The Ecology of a Complex System
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By Richard S. Ostfeld, Ph.D 2012 could be a terrible year for Lyme disease. To understand why, we need to go back in time to the autumn of 2010. Over vast parts of the northeastern USA the oak trees that dominate many forests let loose with a bumper crop of acorns. Oaks are notorious for producing highly variable seed crops, from a trickle of one or two acorns per square meter in some years to several dozen per square meter in others. When protein- and lipid-rich acorns are superabundant, white-footed mice are able to cache large numbers and feast all winter, surviving well and breeding early and often. Consequently, their populations can reach peaks of up to 200 individuals per hectare the summer following a good acorn year. Legions of mice scampering around on the forest floor spell good news for blacklegged ticks, the vector responsible for transmitting Lyme disease and other tick-borne infections.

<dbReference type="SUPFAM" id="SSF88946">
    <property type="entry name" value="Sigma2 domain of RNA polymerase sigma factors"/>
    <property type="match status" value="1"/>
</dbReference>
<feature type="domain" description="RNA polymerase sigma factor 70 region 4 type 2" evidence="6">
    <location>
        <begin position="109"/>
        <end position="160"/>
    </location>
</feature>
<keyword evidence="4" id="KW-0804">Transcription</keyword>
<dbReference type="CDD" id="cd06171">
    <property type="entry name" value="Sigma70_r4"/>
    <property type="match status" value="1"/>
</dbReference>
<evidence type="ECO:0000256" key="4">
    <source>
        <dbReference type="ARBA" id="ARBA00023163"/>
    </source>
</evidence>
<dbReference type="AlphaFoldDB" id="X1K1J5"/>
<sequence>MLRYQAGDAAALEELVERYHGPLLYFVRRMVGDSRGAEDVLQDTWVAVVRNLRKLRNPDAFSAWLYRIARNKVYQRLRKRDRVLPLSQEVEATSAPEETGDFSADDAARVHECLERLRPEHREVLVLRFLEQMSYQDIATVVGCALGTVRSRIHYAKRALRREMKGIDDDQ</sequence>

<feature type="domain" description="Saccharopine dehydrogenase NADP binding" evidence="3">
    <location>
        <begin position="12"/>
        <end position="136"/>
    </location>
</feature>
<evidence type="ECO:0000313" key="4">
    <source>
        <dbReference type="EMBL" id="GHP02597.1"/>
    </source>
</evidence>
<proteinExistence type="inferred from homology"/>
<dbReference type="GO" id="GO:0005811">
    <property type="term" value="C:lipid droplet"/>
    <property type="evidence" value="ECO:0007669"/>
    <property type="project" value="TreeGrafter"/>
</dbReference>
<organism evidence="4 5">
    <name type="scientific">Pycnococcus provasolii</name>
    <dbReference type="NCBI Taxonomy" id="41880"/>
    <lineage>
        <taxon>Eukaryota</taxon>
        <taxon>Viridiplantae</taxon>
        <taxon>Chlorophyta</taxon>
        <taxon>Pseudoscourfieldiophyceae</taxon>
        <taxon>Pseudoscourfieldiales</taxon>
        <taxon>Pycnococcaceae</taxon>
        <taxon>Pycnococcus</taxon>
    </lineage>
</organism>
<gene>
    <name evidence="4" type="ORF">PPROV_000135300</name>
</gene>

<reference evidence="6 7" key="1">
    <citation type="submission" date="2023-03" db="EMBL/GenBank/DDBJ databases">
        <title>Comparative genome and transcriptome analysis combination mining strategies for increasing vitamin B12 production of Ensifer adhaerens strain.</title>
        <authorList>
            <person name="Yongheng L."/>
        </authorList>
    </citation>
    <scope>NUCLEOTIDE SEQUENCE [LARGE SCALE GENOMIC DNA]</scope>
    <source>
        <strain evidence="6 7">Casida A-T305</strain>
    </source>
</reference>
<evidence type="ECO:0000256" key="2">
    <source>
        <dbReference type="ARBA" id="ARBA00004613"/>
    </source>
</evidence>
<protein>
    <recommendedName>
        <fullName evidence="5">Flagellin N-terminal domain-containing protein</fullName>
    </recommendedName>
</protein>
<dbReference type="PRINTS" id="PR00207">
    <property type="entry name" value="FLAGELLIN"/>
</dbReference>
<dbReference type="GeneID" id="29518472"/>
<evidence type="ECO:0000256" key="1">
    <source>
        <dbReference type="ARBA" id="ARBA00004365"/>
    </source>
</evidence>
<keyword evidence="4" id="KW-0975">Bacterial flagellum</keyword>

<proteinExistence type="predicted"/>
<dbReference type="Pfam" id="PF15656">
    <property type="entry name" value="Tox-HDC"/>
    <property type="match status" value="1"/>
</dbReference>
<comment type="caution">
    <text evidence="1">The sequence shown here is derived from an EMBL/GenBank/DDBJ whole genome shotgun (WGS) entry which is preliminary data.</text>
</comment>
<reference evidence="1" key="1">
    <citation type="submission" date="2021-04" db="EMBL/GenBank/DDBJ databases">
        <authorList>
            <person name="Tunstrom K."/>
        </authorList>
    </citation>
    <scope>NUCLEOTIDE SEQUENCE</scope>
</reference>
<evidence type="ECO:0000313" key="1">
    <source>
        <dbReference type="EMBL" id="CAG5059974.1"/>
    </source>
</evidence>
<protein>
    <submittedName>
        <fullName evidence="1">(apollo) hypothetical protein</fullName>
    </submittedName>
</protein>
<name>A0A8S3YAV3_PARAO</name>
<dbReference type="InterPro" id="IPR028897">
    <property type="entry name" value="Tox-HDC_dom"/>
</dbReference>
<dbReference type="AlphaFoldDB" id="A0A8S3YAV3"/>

Posted on April 27, 2012
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